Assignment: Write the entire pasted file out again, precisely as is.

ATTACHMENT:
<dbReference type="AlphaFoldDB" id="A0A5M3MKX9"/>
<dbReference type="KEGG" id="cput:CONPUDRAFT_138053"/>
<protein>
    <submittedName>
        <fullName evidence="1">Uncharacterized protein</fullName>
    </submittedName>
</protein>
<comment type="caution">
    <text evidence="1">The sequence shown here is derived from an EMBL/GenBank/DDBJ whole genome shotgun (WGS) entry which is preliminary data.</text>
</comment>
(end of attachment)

<dbReference type="AlphaFoldDB" id="A0A5M3MKX9"/>
<dbReference type="KEGG" id="cput:CONPUDRAFT_138053"/>
<protein>
    <submittedName>
        <fullName evidence="1">Uncharacterized protein</fullName>
    </submittedName>
</protein>
<comment type="caution">
    <text evidence="1">The sequence shown here is derived from an EMBL/GenBank/DDBJ whole genome shotgun (WGS) entry which is preliminary data.</text>
</comment>